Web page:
With Croatia estimated to join the European Union in mid-2013, it is interesting to have a look at what the country has to offer, pig-wise. Well known for its winter salami is the 320 yearold family company Gavrilovic. The company is in full speed of development.
There is plenty of history in the Gavrilović company. It was 1690 when the first ancestors of the Gavrilović family came from Bosnia to the area of current-day Petrinja, around 50 km south of the Croatian capital Zagreb. Daska Domljan, head of communications explains, “The first Gavrilović was a meat trader and the Gavrilović family is among the oldest families doing business in Europe.” Petrinja at that time was a strategic city, at the border of the Turkish and Austrian-Hungarian empires. The military forces in place at that time needed to be fed. The first factory was built in 1821 by Ivan Gavrilović. As it was not possible to find skilled workers in Croatia at that time, Gavrilović went to Udine in Italy and brought around 50 people to start the company. These Italian families stayed in the company for generations until 1967, bringing their knowledge and their know-how in producing winter salami, the flagship product of Gavrilović.
Two more years are important in the company’s history. The first is 1945, as in that year the company became nationalised; and 1991 when Gjuro Gavrilović, the son of the last owner, bought it back. As Petrinja was in the heart of a war zone during the Yugoslavian war (1991-1995), it was only in 1995 that production could be started up again with around 20 staff. During this war, Gjuro Gavrilović produced in a rented plant in Zagreb. Four years later in 1999 the production plant was rebuilt with the introduction of modern processing techniques. In 2004, the company rebuilt its pig breeding farm, today it has 500 sows (Yorkshire and Piétrain from Austria). Domljan says, “Today, Gavrilović is the oldest and most respected meat processing company in Croatia.” With a 42,900 m 2 modern processing plant in Petrinja, the company today has 720 employees, and a total output of 20,000 tonnes of meat per year, out of which 20% is exported. Before the last Yugoslavian war, the company used to have its own butcher school where people from all over the region came to be trained. Today this school does not exist any more – new employees are trained in the processing plant.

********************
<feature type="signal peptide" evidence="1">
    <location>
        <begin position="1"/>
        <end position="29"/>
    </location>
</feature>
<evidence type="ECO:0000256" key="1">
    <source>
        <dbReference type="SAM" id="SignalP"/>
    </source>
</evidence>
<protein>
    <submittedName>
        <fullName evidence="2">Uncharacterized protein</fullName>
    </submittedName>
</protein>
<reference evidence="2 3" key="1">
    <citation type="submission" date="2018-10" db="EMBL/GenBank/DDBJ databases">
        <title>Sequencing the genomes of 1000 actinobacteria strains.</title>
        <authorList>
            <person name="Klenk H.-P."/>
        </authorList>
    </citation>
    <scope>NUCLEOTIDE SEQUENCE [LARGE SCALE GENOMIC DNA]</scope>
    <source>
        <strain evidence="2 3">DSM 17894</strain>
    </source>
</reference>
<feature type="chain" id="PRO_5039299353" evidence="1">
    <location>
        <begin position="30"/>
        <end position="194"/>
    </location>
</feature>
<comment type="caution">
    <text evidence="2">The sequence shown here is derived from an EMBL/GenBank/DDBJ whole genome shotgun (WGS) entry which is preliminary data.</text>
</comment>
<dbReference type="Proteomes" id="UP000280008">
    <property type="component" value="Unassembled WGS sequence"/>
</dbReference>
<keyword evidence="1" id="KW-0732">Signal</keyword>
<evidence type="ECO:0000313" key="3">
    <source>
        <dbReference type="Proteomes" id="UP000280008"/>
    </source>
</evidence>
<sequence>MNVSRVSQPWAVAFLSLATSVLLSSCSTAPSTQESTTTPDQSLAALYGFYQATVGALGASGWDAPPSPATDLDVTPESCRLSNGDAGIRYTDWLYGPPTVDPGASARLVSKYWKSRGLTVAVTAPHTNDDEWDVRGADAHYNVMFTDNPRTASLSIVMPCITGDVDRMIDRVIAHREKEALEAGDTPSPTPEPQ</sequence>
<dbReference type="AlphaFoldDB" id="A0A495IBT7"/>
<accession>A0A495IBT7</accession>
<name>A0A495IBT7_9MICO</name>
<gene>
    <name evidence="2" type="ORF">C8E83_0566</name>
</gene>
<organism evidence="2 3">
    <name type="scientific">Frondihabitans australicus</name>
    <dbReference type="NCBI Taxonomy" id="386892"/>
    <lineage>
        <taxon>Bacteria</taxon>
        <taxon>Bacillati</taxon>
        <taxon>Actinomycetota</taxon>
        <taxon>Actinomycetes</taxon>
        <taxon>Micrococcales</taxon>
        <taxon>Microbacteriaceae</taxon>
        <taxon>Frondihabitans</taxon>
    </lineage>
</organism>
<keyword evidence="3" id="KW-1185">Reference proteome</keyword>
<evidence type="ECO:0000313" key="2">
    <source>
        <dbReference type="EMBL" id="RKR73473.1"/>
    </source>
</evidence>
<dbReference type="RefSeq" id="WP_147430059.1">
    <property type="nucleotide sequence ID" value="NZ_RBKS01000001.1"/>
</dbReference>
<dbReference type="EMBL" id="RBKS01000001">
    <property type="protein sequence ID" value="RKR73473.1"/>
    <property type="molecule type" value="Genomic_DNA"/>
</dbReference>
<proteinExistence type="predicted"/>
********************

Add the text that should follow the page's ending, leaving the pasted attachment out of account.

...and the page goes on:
More than 150 products
Gavrilović has a ‘farm-to-fork’ organisation scheme, with production farms and a feed industry unit. Domljan explains, “The company has always owned its own production farms,” and points to a picture of the pig farm in a catalogue from 1906. The Gavrilović farm now produces 10,000 piglets per year, which are sold at 25 kg to farmers who finish them. These local finished pigs represent only 20% of the total raw material supply to provide fresh meat and processed products to Croatian butcheries. Zoran Stanojević, export manager, adds: “Most of our raw material is bought from certified European slaughterhouses, mainly from Germany, Denmark and the Netherlands.” The quality it bought depends on the recipes and products. Winter salami has been the company’s flagship product since 1883. The name ‘winter salami’ is a reminder of times when fridges did not exist and when production could only be made in winter. Domljan says, “We have a unique recipe which has not changed since the beginning, with premium ingredients and a natural maturation process.” For this, the Croatian Chamber of Commerce even awarded the company the ‘Croatian Creation’ label.
Included in the 150 plus products existing in the company’s range, they also count dry-cured salami, cured salami, pork liver pâtés, cooked sausages and Frankfurters, cooked hams and so on. The company launched new products last year, as for example the ‘Di Giusto’ new line of products to pay tribute to the Di Giusto Italian family who has worked for the Gavrilović company for years. The Di Giusto line uses an original Italian recipe, with local knowledge and tradition. Last year, the company also launched new flavours of premium pâtés, e.g. pâté with olives or pâté with prosciutto. Today, the plant is organized in four divisions: One for salami and cured meat, one for canned meat and pâtés, one for cooked sausages and one for salami.
For the moment, Bosnia and Slovenia are the leading export markets for Gavrilović, says Stanojević. In Slovenia, the company has 30% of the pâté market. Stanojević says: “Our goal is to have an agent or an importer in each European country.” He points to markets such as Germany, Austria and Scandinavia, having large numbers of ethnic Croatians. Last November, the company received a thumbs up to export again to the European Union. Stanojević says, “We have not been allowed to export to the EU due to sanitary restrictions as a result of Classical Swine Fever vaccination.” The opening of a brand new office building five years ago in Petrinja, has given the company a good image. And it will not stop there, as further investment projects are planned for the next two or three years. A major reconstruction of the existing plant is on a roll and so are plans to build another one. Stanojević says: “We
need more space and to improve our processes.” PP
Source: Pig Progress magazine 29.4 (2013)